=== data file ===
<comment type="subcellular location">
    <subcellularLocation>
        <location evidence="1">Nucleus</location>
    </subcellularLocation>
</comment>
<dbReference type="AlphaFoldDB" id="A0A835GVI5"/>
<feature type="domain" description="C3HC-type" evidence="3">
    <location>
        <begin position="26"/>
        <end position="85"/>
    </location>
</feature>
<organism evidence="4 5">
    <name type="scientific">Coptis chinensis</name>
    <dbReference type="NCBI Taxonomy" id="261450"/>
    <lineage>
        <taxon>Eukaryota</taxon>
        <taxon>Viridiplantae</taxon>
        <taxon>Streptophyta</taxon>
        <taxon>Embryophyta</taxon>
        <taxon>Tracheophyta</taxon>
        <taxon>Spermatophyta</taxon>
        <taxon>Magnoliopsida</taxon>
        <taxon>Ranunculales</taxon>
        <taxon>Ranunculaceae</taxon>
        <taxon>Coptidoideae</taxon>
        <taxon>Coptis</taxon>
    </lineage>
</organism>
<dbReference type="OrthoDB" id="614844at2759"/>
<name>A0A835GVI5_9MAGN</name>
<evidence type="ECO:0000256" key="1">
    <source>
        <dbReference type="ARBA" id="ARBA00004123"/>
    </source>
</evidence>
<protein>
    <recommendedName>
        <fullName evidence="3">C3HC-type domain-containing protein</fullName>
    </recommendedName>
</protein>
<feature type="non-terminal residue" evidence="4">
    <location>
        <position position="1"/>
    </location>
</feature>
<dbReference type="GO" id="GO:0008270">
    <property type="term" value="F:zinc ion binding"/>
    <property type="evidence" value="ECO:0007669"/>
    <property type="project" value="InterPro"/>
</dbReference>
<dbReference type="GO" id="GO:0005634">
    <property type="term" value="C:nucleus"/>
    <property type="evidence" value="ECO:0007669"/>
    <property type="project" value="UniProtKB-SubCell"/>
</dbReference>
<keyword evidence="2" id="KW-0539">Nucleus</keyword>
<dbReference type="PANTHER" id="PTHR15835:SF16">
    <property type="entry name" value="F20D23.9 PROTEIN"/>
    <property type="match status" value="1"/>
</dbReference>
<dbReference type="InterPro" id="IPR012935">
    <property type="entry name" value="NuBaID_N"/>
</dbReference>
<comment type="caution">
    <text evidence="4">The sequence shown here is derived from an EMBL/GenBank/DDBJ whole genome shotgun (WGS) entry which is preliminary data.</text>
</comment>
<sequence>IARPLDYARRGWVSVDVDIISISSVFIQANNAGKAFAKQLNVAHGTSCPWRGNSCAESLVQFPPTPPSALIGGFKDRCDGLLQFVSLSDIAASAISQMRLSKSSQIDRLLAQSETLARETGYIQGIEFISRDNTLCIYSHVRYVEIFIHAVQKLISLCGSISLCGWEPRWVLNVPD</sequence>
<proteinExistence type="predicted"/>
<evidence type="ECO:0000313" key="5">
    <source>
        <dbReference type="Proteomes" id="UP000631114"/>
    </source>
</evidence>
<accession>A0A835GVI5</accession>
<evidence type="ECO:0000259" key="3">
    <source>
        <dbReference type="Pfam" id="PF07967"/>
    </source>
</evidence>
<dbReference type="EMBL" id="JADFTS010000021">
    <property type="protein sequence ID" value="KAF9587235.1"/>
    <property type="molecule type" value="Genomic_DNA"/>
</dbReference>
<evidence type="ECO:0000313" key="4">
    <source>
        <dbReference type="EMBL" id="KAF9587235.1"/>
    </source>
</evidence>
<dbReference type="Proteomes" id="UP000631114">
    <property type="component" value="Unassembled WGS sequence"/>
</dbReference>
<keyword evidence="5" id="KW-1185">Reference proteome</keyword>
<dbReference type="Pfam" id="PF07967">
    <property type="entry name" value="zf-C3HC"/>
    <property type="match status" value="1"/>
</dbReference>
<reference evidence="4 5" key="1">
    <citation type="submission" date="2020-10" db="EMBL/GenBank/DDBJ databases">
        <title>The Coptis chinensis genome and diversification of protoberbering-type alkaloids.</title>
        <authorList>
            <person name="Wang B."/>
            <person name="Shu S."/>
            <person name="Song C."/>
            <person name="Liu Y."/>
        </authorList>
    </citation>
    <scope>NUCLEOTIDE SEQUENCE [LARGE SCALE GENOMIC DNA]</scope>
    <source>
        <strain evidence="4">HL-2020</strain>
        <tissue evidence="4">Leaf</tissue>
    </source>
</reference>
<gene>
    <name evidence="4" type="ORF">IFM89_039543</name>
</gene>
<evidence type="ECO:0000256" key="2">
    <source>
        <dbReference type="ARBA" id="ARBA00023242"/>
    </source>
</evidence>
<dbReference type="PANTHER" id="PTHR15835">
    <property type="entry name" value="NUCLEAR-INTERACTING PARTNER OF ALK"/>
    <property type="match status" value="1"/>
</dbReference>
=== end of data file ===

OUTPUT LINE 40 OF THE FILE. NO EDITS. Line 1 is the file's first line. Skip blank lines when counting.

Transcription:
    </recommendedName>